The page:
There is something about Japanese photographers and the way it seems they can photograph even the most banal details of daily life and still manage to create beautiful bodies of work, full of poetry and sensibility.
Great video by the late Ed Van der Elsken.
Vanessa Winship travels Through The Ruins of the American Dream.
The varied and stark landscapes of America’s heartlands—and the isolated figures that reside within them—are exposed in today’s series of images from photographer Vanessa Winship’s new exhibition and book, she dances on Jackson. Based in the British seaside town of Folkestone, Winship and her husband, fellow photographer George Georgiou, had been based in the Balkans and Turkey for a decade when she won the prestigious 2011 Henri Cartier-Bresson International Award, which funded the long journey around the United States documented here. The resulting pictures, shot on a large format camera over little more than a year, expand on the artist’s more familiar portraits to reveal not only the vastness of the North American continent, from Oregon to Kentucky and Georgia to Colorado, but also the corroded ambition of what we have come to know as the American Dream. Winship, who studied cinema and photography at Westminster University, has exhibited at museums and festivals including the Rencontres d’Arles, the Kunstall Museum of Contemporary Art in Rotterdam and the Photographers’ Gallery in London. This most recent book’s unusual title was inspired by a moment that got away from her while shooting in Jackson, Mississippi, when a young uninhibited girl began to dance to a band at a train station evolved into a narrative about the intimacy between mother and daughter. “My desire was to be part of it, to ask who they are, where they’re going,” Winship has explained. “But I know instinctively not to do so. I’m never close enough to hear what they say and I don’t want to invade this perfect space.”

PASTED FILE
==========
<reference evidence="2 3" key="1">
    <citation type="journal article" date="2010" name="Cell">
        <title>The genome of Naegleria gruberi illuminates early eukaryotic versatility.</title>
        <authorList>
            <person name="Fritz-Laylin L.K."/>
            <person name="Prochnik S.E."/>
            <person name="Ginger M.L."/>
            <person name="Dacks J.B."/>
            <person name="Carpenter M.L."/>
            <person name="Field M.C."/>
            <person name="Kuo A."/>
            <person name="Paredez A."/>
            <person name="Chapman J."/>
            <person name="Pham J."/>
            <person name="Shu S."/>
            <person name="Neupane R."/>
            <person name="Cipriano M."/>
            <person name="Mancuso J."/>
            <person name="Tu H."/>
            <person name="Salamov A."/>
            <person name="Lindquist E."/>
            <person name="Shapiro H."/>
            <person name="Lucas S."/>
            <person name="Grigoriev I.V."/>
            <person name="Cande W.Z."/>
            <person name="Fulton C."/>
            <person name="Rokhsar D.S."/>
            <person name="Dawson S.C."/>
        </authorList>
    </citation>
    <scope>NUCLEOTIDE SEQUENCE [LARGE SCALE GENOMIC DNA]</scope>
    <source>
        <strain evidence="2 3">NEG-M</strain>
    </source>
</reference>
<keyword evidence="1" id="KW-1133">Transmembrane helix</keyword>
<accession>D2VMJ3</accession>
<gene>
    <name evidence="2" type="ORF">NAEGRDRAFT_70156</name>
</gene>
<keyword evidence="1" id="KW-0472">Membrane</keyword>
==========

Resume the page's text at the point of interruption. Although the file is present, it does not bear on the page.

John Divola’s Dogs Chasing My Car in the Desert (Nazraeli Press, 2004)
Experienced collector Tom Claxton talks through the boom, and explains how to put together a collection while keeping your feet on the ground.
Check also his site.
A clutter-filled studio is a route to creativity, says photographer Mark Ruwedel.
From his home in Long Beach, California, Mark Ruwedel, shows us around his studio and talks about why it can take him years to complete a photographic series, after an evolving process of sifting and selection.
One such series involved a 14-year study of old abandoned railroads in the American and Canadian West. He describes documenting these incredible feats of engineering, and a history of human endeavour long lost and almost forgotten.
Check the video at his studio.
Check also this video where there art its talks about the traces of illegal immigration he found and photographed on theUS – Mexico border, and his continued search for the ‘human’ in landscape.